Monday, November 17, 2008

Moe Tucker and Jonathan Richman

This guy in Boston called me. Somehow he'd gotten a hold of a tape of Jonathan Richman and I doing I'm Sticking With You (from 1974). We'd known Jonathan since he was 14. He used to come to Velvets shows so we knew him forever. So we just recorded the song and never released it- it was just done for fun. This guy had the tapes and wanted to release it on his own little label.

Moe and JoJo's version of I'm Sticking With You was eventually released in 1980 on Boston's Varulven label. Cute, huh?

Friday, November 14, 2008

Lost Soul: Pauline Shivers

The story of American soul music could easily be: “50,000 heartbreaks, 50,000 good reasons to cheer”. Pauline Shivers’ heartbreak – and she is truly torn, desolate and crushed – on Won’t You Come Back Home is a beautiful slice of Chicago soul.

Vintage fans will admire the authentic crackles on my copy; for the audiophiles among you, Shivers’ nephew has posted a much cleaner copy to his site for listening purposes. Won’t You Come Back Home hasn’t taken off with the collectors, so you can still pick up a copy for under a tenner if you search around.

Monday, November 10, 2008

More Songs About Love And The Afterlife

Some time in the future, the monthly mags will get it and they’ll all run glowing retrospectives on The Mountain Movers, the band that released the best two albums of 2008.

I’m going to guess you were smart enough to pick up the horn-drenched melodic masterclass of We’ve Walked In Hell And There Is Life After Death earlier this year; act now and pick up one of only 300 copies of the follow-up, Let’s Open Up The Chest.

Mountain Movers' main man Dan Greene described this latest record to me as “a bit sloggier--- heavier, less horns, more guitars, and recorded old-fashioned on 2-inch tape---10 trax, 34 minutes.”

Or brilliantly messed-up symphonies, mixing playful pop with psychedelic rock, breathless vocals and spine-tingling atmospherics. Dan’s already “practicing to make a new record this winter that is more acoustic and strange with some different people”. I can’t wait to hear the results.

Go to Safety Meeting to get your copy of the new vinyl album, which comes with a CDR.

Thursday, November 06, 2008

Boys Club

Three geeky kids from Minneapolis with a ragged guitar assault? Stop/start dynamics? Intense power? Abrasive sonics paired with catchy tunes? Yes, that does sound like Husker Du at their very best, but that feral pop crown has been passed to Boys Club.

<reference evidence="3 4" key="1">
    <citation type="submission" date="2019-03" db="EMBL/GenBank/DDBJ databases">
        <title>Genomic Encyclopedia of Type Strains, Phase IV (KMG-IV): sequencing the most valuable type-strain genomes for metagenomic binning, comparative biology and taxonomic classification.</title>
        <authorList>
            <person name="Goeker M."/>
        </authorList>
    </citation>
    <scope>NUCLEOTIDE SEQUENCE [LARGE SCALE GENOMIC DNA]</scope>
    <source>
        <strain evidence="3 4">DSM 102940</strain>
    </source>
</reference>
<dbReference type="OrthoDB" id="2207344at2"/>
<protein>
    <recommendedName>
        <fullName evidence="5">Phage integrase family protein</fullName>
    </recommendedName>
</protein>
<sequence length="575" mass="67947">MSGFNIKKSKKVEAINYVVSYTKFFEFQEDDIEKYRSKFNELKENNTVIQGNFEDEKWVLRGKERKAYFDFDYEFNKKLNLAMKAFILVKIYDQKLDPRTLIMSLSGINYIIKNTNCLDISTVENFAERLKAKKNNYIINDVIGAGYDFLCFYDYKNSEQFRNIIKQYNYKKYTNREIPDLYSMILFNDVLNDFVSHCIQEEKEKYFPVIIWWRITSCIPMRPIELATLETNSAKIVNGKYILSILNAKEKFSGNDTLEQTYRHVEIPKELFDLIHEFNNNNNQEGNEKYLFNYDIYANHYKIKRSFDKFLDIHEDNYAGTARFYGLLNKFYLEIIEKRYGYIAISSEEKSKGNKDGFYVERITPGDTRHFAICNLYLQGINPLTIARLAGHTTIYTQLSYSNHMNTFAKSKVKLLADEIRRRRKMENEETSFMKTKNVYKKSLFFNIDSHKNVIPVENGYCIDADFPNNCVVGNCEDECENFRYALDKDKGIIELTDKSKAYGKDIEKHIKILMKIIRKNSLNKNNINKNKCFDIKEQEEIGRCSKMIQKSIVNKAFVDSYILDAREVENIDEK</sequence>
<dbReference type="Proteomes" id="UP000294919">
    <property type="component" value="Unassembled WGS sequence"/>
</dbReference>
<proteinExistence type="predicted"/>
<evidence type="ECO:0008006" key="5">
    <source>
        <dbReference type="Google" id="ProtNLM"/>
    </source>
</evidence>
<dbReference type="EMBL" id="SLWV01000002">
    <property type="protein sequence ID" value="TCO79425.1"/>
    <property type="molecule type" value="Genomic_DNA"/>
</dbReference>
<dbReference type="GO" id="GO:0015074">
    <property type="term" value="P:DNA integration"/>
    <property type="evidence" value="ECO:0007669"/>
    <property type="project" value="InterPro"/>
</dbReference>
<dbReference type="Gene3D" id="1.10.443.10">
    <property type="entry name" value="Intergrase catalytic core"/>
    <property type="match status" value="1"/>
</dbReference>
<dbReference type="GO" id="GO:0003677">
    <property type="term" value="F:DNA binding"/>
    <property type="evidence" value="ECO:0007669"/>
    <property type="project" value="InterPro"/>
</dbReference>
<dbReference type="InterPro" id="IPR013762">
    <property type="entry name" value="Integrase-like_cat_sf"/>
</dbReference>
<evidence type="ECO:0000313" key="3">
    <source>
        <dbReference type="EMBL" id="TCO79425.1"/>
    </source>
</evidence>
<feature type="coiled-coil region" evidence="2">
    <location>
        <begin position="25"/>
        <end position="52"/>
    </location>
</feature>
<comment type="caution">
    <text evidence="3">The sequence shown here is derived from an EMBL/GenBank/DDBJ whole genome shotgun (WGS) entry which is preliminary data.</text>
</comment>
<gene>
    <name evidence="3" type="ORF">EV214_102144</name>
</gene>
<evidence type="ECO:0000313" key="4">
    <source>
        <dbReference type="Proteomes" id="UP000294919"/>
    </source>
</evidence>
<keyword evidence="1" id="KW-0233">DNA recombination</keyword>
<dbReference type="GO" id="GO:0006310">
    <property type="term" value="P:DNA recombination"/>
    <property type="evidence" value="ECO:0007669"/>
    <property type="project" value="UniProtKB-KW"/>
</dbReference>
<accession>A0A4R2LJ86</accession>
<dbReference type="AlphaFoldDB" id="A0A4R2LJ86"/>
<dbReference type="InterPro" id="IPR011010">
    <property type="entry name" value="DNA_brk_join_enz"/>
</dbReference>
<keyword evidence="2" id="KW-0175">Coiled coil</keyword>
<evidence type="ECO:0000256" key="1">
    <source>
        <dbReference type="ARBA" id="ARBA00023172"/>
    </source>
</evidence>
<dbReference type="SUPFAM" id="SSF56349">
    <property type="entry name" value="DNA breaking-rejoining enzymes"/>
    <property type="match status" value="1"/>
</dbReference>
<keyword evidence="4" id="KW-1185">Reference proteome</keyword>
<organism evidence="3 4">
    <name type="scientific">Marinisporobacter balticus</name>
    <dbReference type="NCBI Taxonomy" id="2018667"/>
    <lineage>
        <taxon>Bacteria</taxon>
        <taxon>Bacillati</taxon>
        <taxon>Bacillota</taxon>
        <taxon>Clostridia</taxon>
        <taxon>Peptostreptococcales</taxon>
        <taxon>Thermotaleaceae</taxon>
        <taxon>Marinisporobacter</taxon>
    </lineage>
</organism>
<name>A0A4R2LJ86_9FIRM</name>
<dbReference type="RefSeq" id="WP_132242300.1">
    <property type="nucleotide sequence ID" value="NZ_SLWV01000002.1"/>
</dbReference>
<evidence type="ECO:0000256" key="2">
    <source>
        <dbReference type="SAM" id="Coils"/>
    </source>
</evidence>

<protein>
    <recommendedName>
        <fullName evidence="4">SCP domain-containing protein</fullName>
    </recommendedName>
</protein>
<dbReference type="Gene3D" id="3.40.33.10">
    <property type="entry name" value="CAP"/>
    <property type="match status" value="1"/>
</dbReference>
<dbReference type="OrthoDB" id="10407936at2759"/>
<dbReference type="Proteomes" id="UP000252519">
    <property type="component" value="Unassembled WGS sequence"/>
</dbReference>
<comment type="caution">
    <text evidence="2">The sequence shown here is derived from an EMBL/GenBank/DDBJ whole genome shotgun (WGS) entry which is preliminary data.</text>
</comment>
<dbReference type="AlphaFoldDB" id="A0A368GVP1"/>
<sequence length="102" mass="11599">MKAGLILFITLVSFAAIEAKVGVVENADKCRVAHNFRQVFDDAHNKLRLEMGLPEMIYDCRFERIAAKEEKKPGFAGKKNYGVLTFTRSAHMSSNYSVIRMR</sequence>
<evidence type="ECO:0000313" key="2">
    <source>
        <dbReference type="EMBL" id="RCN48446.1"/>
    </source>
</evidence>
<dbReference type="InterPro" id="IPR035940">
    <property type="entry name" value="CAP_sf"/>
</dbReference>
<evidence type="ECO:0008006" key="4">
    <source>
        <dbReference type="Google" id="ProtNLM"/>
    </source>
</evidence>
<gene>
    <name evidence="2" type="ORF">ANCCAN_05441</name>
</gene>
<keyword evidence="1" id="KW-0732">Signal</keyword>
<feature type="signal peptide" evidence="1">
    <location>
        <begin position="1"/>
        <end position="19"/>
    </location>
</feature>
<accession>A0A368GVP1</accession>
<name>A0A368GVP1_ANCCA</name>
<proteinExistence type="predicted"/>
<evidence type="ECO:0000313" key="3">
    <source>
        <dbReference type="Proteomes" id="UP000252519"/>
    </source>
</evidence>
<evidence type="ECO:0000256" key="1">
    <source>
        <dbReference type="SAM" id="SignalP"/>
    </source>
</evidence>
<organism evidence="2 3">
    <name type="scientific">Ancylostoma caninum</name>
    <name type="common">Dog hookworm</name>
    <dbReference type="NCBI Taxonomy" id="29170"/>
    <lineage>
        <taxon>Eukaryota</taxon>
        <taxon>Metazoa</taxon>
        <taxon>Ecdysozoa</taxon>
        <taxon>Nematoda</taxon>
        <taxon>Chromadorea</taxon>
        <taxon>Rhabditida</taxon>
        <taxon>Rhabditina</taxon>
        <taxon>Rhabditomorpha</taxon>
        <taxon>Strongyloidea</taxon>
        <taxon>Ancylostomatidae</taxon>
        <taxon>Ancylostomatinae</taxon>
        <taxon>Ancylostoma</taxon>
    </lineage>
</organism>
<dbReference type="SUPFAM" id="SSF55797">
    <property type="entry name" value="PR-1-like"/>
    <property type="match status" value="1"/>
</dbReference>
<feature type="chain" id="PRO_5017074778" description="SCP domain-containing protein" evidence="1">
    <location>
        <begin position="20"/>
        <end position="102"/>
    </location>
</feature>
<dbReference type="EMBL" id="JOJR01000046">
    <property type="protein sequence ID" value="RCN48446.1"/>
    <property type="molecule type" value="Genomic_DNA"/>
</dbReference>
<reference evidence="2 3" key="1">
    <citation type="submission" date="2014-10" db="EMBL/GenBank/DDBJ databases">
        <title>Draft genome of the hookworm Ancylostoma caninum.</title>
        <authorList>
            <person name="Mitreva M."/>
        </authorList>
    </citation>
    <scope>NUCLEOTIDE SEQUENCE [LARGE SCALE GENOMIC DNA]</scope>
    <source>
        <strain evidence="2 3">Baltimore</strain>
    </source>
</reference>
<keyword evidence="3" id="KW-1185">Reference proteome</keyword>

Girls Of Today is my pick of their singles; even better is the b-side, Are You Gonna Be My Baby, which with its grit, harmonies and rugged bounce wouldn’t be out of place on either of those great Rhino DIY power pop compilations.

Thanks to Andrew of the I Smiled Yesterday team, who turned me on to Boys Club. You can listen to the new ISY podcast here.

Wednesday, November 05, 2008

Lawrence of Arabia

Both of the new Paul Kelly films, Take Three Girls: The Dolly Mixture Story and Lawrence Of Belgravia, which were shown at the Barbican last night, were great. They're both still works in progress. I hope that when the Lawrence film is finished, the ticket issuers get the film name right for its premiere.

Lawrence wasn't at the film, but he did turn up to the pub afterwards. He thought that the mistake was hilarious. He did say in the film, after all, that his mum probably named him after Lawrence of Arabia, not realising that Lawrence was the character's surname.

While the film did encouragingly report that Lawrence has a roof over his head, the terms of his residence, based on a psychiatric evaluation, stipulate that he's not allowed to undertake work of any kind. That includes performing live and releasing new material.

I know I'm not alone in hoping that a speedy resolution to this situation, allowing Lawrence to play gigs and release new material, is reached.